KEYWORDS EXPLAINED

The keywords list is my attempt at some sort of categorization of the Free RPGs into logical groupings. With over 300 Free RPGs that are available, it is hard to really find what you want. However, I do not have time to read all the entries in any sort of detail, so I am extremely reluctant to try to apply tight categories.

My approach is to try to define very broad keywords that I can quickly attach to a game by a brief overview. I try to define keywords such that they apply to a large set of games and are non-exclusive. I do not want to have to judge whether a game is an "anime" game vs a "cyberpunk" game, say. Trying to define an exclusive genre I find is not very useful.

Thus, a game with both high-tech and magic will have both the "scifi" and "fantasy" keywords. Thus a well-documented game with a simple core like FUDGE will appear as both "rules-lite" and "long".

The following are my keyword definitions:

"new"
This means that the entry was added or changed in the past 3 weeks or so.
"long"
This means that the work in question is over 30 pages. Of course, the meaning of a "page" for HTML or ASCII works is fairly arbitrary, so the line is rather loose.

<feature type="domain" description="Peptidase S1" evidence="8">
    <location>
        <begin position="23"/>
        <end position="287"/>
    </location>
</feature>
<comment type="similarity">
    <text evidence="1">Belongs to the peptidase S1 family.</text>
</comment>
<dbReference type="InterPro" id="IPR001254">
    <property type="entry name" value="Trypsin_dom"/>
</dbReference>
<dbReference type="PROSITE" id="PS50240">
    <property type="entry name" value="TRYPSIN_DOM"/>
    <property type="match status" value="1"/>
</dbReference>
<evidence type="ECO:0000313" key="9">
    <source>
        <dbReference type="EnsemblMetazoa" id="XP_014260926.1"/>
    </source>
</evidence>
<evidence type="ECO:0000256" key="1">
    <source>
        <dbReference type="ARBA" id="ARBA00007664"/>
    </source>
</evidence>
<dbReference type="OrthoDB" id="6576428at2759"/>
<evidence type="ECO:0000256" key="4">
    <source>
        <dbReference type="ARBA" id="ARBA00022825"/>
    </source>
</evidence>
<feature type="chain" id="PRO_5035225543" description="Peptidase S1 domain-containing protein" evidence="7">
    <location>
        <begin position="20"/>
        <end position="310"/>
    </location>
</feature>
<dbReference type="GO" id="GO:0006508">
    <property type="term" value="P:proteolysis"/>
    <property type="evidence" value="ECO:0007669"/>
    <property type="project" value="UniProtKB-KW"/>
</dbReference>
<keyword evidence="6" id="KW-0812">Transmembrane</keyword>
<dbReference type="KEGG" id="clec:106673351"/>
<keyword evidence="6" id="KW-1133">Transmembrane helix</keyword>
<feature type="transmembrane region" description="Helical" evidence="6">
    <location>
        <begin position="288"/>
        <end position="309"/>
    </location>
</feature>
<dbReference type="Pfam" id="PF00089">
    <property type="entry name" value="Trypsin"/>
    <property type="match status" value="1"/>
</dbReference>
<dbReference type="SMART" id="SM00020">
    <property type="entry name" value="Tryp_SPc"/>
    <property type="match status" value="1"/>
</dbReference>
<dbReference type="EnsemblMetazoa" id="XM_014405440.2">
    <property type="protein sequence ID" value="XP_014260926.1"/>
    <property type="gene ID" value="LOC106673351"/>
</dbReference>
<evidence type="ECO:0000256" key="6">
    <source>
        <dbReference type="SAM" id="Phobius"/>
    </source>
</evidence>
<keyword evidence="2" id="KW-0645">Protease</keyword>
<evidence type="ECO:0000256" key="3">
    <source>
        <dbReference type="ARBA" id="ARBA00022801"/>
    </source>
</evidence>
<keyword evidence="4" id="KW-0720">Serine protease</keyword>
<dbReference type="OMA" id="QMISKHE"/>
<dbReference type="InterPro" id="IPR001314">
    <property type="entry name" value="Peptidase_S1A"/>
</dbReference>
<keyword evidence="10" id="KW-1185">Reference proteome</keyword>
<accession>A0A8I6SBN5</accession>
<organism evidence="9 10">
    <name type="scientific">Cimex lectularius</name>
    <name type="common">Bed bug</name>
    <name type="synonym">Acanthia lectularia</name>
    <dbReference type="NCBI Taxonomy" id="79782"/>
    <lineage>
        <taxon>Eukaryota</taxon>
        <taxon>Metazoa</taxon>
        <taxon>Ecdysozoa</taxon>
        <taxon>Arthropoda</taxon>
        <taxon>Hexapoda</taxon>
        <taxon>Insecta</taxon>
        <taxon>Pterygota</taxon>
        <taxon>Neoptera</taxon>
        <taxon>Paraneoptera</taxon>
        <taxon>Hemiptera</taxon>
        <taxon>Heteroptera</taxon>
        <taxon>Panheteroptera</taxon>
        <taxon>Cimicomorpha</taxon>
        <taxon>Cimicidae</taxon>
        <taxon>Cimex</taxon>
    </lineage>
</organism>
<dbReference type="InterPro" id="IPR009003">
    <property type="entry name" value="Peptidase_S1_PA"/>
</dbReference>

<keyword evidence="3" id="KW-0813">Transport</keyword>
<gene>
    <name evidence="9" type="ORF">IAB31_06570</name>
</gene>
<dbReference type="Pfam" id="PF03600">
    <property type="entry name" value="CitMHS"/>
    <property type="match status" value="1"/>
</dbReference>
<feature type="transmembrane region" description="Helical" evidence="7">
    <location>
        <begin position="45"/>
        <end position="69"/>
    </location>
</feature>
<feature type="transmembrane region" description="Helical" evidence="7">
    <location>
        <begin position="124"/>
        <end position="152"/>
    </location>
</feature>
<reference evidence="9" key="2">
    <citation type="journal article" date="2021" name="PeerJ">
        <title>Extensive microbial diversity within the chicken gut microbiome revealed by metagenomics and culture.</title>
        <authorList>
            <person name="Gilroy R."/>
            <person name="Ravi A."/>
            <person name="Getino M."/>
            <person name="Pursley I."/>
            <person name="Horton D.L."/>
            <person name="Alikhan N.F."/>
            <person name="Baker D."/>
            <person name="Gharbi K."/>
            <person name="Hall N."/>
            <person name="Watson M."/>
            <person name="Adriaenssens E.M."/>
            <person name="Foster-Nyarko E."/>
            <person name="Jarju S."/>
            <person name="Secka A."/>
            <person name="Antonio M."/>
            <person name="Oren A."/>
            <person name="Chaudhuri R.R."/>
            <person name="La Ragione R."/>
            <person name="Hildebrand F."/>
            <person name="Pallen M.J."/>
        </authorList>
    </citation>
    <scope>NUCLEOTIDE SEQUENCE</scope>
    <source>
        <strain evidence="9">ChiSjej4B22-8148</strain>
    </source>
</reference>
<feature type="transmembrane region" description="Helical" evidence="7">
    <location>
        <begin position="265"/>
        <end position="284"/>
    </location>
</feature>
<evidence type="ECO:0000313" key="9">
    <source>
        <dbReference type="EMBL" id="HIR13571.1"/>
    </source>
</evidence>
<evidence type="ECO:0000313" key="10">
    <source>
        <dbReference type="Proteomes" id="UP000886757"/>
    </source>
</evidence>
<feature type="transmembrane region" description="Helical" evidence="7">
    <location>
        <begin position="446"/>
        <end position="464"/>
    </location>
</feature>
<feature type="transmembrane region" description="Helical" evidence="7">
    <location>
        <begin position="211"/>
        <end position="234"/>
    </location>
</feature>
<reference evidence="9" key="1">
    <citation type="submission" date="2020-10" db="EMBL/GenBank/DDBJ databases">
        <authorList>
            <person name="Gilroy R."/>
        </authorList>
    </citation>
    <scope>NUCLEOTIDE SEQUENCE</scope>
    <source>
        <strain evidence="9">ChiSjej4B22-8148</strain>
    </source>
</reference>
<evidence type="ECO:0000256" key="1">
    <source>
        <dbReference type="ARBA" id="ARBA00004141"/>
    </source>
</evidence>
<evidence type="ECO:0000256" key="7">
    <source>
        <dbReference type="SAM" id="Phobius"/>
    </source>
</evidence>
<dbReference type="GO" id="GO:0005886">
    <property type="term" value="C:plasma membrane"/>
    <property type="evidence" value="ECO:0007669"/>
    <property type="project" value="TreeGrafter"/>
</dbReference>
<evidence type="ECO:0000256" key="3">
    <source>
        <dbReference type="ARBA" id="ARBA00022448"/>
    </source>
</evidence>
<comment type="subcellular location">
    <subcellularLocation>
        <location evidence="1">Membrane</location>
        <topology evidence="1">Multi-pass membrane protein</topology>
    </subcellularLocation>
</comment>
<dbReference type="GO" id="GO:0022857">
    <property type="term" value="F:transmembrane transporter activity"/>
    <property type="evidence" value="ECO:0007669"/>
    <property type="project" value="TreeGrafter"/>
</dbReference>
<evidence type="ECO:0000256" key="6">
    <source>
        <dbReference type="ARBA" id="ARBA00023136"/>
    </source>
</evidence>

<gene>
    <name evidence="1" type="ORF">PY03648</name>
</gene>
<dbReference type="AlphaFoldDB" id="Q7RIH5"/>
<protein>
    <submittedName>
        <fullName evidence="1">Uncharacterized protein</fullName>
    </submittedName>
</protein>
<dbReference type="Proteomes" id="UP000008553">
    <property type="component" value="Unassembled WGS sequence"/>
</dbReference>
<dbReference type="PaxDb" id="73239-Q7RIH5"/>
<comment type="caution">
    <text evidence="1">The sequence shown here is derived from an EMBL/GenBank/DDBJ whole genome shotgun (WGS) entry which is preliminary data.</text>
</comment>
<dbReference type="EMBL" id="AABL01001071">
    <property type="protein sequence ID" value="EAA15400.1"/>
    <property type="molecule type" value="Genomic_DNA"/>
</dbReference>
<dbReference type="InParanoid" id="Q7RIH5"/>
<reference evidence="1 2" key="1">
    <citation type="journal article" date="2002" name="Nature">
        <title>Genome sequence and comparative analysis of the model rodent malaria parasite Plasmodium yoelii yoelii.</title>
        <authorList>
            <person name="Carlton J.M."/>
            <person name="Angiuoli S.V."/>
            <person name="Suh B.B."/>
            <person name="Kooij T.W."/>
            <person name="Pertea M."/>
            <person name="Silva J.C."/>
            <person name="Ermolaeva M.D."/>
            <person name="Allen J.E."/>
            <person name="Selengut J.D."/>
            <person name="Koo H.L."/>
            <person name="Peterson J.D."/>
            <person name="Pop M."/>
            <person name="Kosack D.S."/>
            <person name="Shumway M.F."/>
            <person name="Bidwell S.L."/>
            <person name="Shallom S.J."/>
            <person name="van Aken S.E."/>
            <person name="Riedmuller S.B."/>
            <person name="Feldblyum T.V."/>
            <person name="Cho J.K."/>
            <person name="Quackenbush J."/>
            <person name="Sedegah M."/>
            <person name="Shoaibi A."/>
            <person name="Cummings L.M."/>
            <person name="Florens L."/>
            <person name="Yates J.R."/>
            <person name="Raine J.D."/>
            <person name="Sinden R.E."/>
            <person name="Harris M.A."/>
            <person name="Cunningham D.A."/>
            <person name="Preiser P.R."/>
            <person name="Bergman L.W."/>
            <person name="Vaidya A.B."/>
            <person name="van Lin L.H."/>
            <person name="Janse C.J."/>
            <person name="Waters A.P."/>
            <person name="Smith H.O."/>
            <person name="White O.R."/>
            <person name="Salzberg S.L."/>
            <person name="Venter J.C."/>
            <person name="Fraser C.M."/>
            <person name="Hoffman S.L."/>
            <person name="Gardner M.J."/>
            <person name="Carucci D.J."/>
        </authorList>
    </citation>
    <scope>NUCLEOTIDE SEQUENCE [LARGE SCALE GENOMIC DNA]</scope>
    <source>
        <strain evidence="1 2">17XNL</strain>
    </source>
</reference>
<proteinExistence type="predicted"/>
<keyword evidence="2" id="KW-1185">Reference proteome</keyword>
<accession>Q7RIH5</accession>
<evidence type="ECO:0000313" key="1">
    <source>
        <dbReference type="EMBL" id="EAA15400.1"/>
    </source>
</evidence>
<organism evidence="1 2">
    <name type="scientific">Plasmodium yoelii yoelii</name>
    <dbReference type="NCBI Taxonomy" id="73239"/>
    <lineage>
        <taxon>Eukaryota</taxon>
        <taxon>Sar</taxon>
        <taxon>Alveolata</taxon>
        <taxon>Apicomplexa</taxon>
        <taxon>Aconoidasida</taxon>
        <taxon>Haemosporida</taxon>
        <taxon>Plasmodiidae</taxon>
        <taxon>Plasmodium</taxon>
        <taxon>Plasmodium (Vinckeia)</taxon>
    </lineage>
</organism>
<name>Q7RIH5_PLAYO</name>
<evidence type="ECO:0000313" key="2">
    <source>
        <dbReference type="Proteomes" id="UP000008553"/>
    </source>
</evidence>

"rules-lite"
This is a somewhat subjective category, by which I mean a game that is at least as simple as FUDGE. By default, any work which is less than 40 pages I will say is "rules-lite". If I have additional information I may alter that.
"universal"
This means that the system is intended for use as a universal system: i.e. working for a wide variety of settings and/or genres.
"genre"
This means that the system is intended for some particular genre or genres. It is possible that a "universal" system could also be "genre" if it includes significant genre-specific material with the universal system.
"supplement"
This means that the work is not a complete standalone game -- i.e. you will need other (usually commercial) RPG books in order to play it.
"scifi"
This means that there is speculative elements based on modern science in the game.
"fantasy"
This means that the game is set in another world which includes magic and other supernatural elements.
"traditional fantasy"
This is a subset of "fantasy". Due to the popularity of the D&D game, there are many a great many free RPGs of a similar fantasy genre. I define "traditional fantasy" as having a European-like, medieval-era setting with two or more of the elements: dwarves, elves, character classes, clerics, or "monsters" as expected opponents.

John H. Kim <jhkim-at-darkshire-dot-net>
Last modified: Sun Nov 10 10:18:27 2002